The opinion of the court was delivered by: Judge Caputo
Before me is Defendant, William H. Lane, Inc.'s Motion for Partial Summary Judgment (Doc. 8) in which Defendant seeks to limit Plaintiff to liquidated damages proscribed in the contract between the parties, and dismissal of delay damages for failure to follow the notice procedure set forth in the contract regarding claims. Because this case was filed on February 26, 2009 and discovery has not advanced to a point where factual disputes bearing on the issues for which Defendant seeks resolution by this motion have not been developed, the motion will be denied without prejudice.
Defendant notes that the only written notice of any delay damages was a letter of May 8, 2007 from Plaintiff's counsel. This was not within the twenty-one days of the contractual date of substantial completion, November 28, 2006, and therefore, contends Defendant, was untimely. Plaintiff argues that whether or not constructive notice of claims occurred is an issue which has not been developed. See Celotex Corp. v. Catrett, 477 U.S. 317, 322 (1986) (stating that the plain language of Federal Rule of Civil Procedure 56(c) allows for the entry of summary judgment only after "adequate time for discovery"); see also LBL Skysystems (USA), Inc. v. APG-America, Inc., No. 02-5379, 2005 U.S. Dist. LEXIS 19065, at 70 (E.D. Pa. Aug. 31, 2005) (in a case involving construction contracts, noting that "[u]nder Pennsylvania law, the conduct of contracting parties following the formation of a written contract is 'perhaps the strongest indication of what the writing means'") (quoting Atlantic Richfield Co. v. Razumic, 480 Pa. 366 (Pa. 1978); citing Restatement (Second) of Contracts § 228). Plaintiff also argues that whether the parties mutually waived the contractual claims provisions through their conduct has not been developed. See id.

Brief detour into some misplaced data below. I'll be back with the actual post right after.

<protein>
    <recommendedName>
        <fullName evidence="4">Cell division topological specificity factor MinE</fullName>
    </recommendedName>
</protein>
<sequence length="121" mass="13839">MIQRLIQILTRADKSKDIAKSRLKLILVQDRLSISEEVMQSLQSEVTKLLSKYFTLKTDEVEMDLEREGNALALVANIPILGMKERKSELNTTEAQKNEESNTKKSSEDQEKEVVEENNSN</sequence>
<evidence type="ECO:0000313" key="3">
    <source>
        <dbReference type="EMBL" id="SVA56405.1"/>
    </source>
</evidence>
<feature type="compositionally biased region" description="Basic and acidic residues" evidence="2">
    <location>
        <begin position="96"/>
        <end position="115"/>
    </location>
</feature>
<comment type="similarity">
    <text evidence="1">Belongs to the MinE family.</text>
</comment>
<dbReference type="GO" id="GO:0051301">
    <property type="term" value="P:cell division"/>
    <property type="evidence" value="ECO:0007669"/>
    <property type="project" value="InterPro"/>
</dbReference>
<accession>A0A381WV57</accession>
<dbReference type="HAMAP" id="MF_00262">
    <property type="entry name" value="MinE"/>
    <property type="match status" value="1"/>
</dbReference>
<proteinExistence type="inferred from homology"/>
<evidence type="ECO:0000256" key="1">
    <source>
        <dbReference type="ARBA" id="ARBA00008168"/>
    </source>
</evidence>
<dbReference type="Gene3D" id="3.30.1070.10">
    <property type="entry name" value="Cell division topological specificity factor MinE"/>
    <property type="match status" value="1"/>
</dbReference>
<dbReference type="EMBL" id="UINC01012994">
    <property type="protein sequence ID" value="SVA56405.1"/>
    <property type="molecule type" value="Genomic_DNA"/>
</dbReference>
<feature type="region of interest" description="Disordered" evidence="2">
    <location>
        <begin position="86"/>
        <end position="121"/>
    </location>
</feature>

Moreover, Plaintiff seeks damages for lost financing opportunity which Plaintiff says was a matter about which the Defendant was aware. Defendant argues a lack of awareness and a lack of foreseeability as a matter of law thereby forecloses damages on this issue. See LBL Skysystems (USA), Inc. v. APG-America, Inc., 319 F. Supp. 2d 515, 523 (E.D. Pa. 2004) (stating that "[t]he essential elements of a claim for consequential damages are that defendant had reason to know of the special circumstances causing the loss and that the injury was foreseeable")(citing McDermott v. Party City Corp., 11 F. Supp. 2d 612, 624 (E.D. Pa. 1998)).
Similarly, the Plaintiff seeks damages regarding amounts which it says it paid to Lowes for late performance and to Longhorn Restaurant pursuant to ground leases it had with those entities. While it does appear clear that a liquidated damages provision is applicable to Lowes, thereby supporting Defendant's theory of an exclusive remedy in that case, there is no such contractual provision relating to Longhorn. Nor is there any specific provision relating to other amounts paid to other tenants, the municipality or the Commonwealth of Pennsylvania.
Because of the foregoing, it is advisable that discovery proceed so as to cover and develop the issues noted, whereupon the Defendant may file a renewed motion.
NOW, THEREFORE, this 18th day of June, 2009,
IT IS HEREBY ORDERED that Defendant's Motion for Partial Summary Judgment (Doc. 8) is DENIED, without prejudice.
A. Richard Caputo United States District Judge
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